I've moved over to a Mikrotik RB2011 series device and I have to say I'm loving it. Has all the features I need, and even though the hardware is 3 years old at this stage, it's still alot faster than the older WRT devices. Interface and command line are a little whacky, and hard to get used to, but once you do, you'll never go back. http://routerboard.com/RB2011U...

+ - Getty Images makes 35 million images free for non-comercial usage 1

Submitted by kc123
kc123 (3513107) writes "In an effort to deal with copyright infringement Getty Images is launching a new embedding feature that will make more than 35 million images freely available to anyone for non-commercial usage. Anyone will be able to visit Getty Images’ library of content, select an image and copy an embed HTML code to use that image on their own websites. Getty Images will serve the image in an embedded player – very much like YouTube currently does with its videos – which will include the full copyright information and a link back to the image’s dedicated licensing page on the Getty Images website."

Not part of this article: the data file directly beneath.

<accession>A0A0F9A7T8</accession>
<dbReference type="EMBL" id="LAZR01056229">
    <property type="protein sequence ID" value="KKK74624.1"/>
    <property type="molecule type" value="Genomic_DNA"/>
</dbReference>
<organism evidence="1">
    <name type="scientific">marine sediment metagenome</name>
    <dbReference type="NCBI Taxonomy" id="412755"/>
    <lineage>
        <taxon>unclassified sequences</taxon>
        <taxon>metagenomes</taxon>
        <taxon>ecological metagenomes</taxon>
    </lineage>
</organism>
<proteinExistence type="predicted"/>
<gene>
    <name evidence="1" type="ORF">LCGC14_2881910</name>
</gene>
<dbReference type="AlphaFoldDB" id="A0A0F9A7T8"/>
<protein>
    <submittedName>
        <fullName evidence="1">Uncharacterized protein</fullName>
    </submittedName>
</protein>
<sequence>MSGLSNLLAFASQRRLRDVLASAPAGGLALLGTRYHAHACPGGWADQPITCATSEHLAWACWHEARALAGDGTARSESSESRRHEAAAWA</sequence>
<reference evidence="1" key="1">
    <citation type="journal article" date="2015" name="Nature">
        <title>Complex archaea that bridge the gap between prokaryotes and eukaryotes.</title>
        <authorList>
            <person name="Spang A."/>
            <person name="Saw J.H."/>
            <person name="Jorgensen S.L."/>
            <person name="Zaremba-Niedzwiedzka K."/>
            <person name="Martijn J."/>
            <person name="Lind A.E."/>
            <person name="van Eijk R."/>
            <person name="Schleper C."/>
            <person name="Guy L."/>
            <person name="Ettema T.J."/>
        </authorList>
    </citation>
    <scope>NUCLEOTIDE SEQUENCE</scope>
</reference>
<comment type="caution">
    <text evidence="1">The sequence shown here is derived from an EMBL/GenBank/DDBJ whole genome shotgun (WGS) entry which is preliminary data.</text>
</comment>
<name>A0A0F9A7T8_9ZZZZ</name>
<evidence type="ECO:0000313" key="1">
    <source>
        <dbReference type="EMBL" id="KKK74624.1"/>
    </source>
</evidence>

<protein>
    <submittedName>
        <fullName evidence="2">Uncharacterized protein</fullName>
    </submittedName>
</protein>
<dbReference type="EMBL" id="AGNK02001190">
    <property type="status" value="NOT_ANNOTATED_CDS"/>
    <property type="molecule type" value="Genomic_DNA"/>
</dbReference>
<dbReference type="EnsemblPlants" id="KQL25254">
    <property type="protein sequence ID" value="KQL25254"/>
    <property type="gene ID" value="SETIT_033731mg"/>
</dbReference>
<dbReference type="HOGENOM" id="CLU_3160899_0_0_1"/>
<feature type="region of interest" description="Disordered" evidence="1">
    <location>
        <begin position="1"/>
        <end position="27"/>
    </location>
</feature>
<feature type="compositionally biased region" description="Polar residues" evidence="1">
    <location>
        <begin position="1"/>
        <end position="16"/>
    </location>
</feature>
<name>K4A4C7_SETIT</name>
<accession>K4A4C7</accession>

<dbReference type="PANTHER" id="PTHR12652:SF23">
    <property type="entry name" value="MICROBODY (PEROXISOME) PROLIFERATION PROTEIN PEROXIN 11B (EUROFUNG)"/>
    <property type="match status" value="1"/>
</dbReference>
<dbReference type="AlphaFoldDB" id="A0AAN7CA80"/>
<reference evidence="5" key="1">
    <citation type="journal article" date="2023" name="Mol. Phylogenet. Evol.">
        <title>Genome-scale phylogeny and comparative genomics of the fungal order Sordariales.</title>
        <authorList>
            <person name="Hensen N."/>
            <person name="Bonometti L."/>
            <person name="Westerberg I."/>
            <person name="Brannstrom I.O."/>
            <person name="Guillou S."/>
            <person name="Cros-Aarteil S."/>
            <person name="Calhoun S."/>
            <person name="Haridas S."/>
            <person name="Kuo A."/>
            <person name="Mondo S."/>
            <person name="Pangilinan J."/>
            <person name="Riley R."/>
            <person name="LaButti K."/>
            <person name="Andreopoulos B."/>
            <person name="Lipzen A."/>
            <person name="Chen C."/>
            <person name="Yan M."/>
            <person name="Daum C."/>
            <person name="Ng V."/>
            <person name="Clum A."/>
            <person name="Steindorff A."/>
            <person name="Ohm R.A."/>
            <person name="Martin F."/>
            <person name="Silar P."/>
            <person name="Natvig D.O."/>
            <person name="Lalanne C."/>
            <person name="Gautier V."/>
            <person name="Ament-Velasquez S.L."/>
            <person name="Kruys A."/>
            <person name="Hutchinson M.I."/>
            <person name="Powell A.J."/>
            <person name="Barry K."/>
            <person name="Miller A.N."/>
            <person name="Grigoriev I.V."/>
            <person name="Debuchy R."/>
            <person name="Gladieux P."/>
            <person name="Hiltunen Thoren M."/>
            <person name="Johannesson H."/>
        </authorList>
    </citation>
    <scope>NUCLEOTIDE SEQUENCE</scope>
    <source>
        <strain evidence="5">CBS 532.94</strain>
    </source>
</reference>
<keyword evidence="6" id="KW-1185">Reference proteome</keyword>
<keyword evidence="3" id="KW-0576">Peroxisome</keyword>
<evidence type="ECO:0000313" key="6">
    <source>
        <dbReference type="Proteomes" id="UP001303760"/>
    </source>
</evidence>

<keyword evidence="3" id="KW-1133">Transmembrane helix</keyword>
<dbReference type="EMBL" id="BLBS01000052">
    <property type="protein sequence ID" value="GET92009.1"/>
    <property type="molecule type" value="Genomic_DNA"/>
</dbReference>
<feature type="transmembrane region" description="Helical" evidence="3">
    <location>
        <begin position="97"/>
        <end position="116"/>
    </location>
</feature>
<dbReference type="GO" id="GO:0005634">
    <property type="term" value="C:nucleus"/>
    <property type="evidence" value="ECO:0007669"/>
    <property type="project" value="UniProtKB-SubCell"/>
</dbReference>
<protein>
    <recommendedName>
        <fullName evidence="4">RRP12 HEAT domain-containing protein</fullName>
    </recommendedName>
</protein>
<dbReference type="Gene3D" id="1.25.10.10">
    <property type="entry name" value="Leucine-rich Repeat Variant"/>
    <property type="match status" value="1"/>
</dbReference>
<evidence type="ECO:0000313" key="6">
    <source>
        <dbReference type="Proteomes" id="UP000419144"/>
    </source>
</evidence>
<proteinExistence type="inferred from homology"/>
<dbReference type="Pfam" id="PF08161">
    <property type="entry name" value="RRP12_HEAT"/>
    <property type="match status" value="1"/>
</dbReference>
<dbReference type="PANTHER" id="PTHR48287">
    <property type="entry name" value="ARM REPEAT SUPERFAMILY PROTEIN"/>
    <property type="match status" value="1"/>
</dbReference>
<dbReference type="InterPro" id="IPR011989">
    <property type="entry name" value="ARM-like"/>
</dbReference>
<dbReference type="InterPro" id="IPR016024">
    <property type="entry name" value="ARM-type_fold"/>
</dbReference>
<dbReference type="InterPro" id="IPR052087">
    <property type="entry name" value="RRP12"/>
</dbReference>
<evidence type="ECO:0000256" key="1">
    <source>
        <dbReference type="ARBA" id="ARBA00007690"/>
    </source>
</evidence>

+ - Corpus of 147 million quasi-relational Web tables released for public download->

Submitted by Robert Meusel
Robert Meusel (3534921) writes "The Web contains vast amounts of HTML tables. Most of these tables are used for layout purposes, but a fraction of the tables is also quasi-relational, meaning that they contain structured data describing a set of entities.
A corpus of Web tables can be useful for research and applications in areas such as data search, table augmentation, knowledge base construction, and for various NLP tasks.
The WDC Web Tables corpus has been extracted from the 2012 version of the Common Crawl (http://commoncrawl.org) , the largest Web crawl that is available to the public. The corpus contains the subset of the 11 billion HTML tables found in the Common Crawl that are likely quasi-relational.